Why dont you try an online course instead?

Uke Republic
05-05-2016, 08:10 AM
I live in Atlanta, and it's a reasonably big area. There are lots of music resources here, but not so much for ukulele. Maybe there is and I just can't find it, but if that's the case then the reason I can't find it is that virtually everybody who teaches guitar claims that they teach ukulele. I sign up for lessons and the teacher is fabulous at guitar but he doesn't actually play ukulele. I even gave him one and after 5 months I can't tell that he has thought about the ukulele until its time for my lesson and then he just tries to focus his attention briefly on only 2/3 of his fretboard. Most of my progress has been self inflicted. My teacher is fabulous at being able to listen to a song and then identify the chord progression. Is this the best there is? Is this life for most everywhere? I'm trying to stop short of doing a rant here, but this to me is like someone saying that they teach violin because they play the cello. Anyone else find this situation in common?

Hi, Mike from Uke Republic here. Depending on what part of the city you are in. I can recommend Stu @ Stuzonder.com for Marietta area, Sandy Springs Arnold - arnoldzilberkant@yahoo.com and Bill who is on this forum as 23skidoo in Gwinett . We have workshops here at the shop and list them on our site and in news letter. Also check out the South East Ukers on meetup and Facebook for goings on that are uke related.

johnson430
05-05-2016, 08:56 AM
Why dont you try an online course instead?

I agree. After buying several books/books w/cd's, books w/DVDs. I finally gave James Hill's The Ukulele Way online course a try.
Well, the free lessons had me hooked.
I signed up on Sunday for the paid course and I am almost through the first book. I am already starting to read music notation more easily and the songs are great.

And I read that the OP wants to learn to play songs with strumming and picking. His technique teaches you to play both at the same time so it sounds like there are two ukes. No need to have to try to sync two recordings if you can strum and pick at the same time.
If you are in the USA his online course comes out to 7.50 a month.
Worth a try for the free lessons to see if you like the way the course is laid out. My favorite part is all the tips and tricks he shares.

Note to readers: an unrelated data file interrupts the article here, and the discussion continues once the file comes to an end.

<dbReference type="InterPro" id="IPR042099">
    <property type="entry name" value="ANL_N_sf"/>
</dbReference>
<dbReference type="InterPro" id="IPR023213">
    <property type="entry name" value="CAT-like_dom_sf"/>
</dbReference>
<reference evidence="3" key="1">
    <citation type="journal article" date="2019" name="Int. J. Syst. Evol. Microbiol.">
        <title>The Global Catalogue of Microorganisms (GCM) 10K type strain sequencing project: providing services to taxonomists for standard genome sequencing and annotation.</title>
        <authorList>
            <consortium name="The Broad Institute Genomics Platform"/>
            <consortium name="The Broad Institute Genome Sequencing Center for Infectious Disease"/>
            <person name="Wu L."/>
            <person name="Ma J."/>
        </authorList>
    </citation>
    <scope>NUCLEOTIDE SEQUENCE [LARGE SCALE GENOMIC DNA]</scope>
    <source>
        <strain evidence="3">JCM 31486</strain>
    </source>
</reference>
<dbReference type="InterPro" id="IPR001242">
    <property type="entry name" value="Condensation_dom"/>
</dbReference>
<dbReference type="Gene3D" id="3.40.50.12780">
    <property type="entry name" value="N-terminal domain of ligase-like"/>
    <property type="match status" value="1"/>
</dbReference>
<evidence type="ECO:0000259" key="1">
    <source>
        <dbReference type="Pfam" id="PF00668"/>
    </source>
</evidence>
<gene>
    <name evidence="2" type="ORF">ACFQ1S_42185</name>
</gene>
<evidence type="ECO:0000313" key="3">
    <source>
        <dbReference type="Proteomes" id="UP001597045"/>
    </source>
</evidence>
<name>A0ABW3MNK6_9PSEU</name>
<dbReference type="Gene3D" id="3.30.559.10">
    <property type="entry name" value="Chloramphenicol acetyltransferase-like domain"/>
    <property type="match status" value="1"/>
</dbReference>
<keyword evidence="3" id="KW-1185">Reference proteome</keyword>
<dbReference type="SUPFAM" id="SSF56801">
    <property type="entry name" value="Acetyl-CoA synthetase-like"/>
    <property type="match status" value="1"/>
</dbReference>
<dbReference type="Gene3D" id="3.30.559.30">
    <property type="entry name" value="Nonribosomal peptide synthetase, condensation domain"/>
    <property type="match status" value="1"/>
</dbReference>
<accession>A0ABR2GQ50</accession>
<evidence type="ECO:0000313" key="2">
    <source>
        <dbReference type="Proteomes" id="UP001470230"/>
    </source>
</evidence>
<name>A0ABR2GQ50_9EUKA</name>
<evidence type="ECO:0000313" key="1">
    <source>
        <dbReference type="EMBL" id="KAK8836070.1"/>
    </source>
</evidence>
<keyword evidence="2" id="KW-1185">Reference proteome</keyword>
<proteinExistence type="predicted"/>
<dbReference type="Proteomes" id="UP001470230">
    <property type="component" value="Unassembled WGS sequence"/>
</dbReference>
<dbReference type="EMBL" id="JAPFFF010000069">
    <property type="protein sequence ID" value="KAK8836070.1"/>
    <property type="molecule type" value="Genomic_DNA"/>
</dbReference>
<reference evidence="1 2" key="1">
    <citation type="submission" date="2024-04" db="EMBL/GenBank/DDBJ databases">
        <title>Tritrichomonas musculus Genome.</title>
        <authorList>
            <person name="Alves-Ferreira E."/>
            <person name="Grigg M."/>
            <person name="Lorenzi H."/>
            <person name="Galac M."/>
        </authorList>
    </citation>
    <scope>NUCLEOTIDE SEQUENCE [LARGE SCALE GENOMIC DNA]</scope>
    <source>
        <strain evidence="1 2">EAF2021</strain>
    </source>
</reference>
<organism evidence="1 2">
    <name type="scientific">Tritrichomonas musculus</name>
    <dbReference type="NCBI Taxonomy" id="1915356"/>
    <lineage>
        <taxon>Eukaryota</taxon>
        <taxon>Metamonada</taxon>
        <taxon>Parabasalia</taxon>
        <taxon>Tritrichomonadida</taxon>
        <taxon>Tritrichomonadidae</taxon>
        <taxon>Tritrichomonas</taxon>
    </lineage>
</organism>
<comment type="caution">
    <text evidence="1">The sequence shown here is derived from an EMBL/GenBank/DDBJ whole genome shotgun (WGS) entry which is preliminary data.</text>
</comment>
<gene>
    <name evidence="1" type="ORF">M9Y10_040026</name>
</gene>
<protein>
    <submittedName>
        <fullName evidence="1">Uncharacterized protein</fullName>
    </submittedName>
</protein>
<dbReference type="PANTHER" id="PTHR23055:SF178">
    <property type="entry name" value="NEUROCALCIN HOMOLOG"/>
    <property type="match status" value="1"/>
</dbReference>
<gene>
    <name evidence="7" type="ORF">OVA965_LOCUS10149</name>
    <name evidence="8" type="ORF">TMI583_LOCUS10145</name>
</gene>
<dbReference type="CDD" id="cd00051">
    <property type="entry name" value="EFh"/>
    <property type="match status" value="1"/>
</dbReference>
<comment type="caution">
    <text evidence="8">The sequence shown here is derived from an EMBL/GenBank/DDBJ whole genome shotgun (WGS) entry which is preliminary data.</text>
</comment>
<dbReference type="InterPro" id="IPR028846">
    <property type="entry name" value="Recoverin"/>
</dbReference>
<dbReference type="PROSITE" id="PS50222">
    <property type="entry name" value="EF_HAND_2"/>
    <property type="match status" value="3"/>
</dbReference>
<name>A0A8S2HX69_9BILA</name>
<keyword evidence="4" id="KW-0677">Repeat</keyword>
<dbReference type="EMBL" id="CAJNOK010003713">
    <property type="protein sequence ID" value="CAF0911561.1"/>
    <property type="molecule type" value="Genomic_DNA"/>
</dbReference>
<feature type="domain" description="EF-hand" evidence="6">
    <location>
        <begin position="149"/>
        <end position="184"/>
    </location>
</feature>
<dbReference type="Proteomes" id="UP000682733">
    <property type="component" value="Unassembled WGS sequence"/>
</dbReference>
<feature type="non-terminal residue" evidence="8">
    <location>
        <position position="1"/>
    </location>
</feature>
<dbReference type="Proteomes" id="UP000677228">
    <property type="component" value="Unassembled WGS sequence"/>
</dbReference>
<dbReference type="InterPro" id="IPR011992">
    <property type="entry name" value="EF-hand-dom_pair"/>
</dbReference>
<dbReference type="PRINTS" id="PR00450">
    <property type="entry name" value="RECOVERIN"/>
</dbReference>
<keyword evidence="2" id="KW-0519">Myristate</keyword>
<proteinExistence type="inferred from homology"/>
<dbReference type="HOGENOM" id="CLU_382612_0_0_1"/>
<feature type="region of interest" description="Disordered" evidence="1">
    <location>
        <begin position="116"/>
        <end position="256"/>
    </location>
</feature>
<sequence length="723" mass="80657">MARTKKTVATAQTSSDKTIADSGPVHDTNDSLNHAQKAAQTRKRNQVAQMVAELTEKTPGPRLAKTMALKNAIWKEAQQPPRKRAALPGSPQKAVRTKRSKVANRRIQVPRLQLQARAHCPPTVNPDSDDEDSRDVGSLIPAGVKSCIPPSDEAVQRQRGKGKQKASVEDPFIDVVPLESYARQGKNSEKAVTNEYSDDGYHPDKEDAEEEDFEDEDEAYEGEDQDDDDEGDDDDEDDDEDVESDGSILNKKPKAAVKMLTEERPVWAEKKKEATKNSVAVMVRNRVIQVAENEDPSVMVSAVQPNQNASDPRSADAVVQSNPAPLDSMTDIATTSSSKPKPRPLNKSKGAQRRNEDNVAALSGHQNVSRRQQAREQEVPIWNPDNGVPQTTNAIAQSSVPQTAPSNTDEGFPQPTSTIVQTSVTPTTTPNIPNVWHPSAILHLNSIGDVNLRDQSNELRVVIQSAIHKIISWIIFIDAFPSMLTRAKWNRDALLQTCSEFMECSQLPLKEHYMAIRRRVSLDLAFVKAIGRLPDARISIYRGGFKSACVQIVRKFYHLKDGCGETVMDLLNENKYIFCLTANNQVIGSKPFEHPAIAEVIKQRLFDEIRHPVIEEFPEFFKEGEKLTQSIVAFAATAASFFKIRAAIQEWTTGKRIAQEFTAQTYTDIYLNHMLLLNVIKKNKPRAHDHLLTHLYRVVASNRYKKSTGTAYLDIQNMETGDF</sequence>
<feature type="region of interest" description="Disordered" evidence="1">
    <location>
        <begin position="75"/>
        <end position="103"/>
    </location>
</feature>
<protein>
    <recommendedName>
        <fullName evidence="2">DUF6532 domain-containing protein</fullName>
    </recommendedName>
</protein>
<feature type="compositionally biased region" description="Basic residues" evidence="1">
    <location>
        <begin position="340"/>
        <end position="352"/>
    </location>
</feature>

70sSanO
05-05-2016, 11:04 AM
Hi, Mike from Uke Republic here. Depending on what part of the city you are in. I can recommend Stu @ Stuzonder.com for Marietta area, Sandy Springs Arnold - arnoldzilberkant@yahoo.com and Bill who is on this forum as 23skidoo in Gwinett . We have workshops here at the shop and list them on our site and in news letter. Also check out the South East Ukers on meetup and Facebook for goings on that are uke related.

^ Mike to the rescue!

John

thejumpingflea
05-05-2016, 11:35 AM
I've been teaching the ukulele online through Skype, full time, for the last 4 years now. It's amazing how well the technology works, and allows people to have access to a teacher no matter where they are in the world.

Ukejenny
05-06-2016, 07:25 AM
My background is music education, so I feel pretty good about helping a beginner, but I would not want to give lessons to an advanced player. I had three children take ukulele lessons from me, all three coming from a "music academy" one town over. Their ukulele "teacher" was a piano teacher who played piano while they played ukulele. They did this for a year. Their books contained lessons that were scratched out with pen because she didn't know how to teach them that skill. We had to start over. They didn't know how to hold the instrument, how to tune it, now to take care of it. I was mortified to be told how much they paid for these lessons. They couldn't strum. It was a mess.

I haven't had any luck finding a teacher for myself. If you find someone in the Atlanta area, please post it here. I would be willing to drive to someone who could really help me with some advanced playing techniques.

uku0729
05-06-2016, 08:04 AM
I'm in SF and there are very few ukulele teachers here that give private lessons and are not really guitar teachers slumming it. If you can't find a good teacher locally, I would give an online teacher a try. The problem with online lessons without feedback is just that - you need feedback to find out where you can improve. If you're not doing things in the simplest, easiest way possible, you're working too hard.

sukie
05-06-2016, 08:27 AM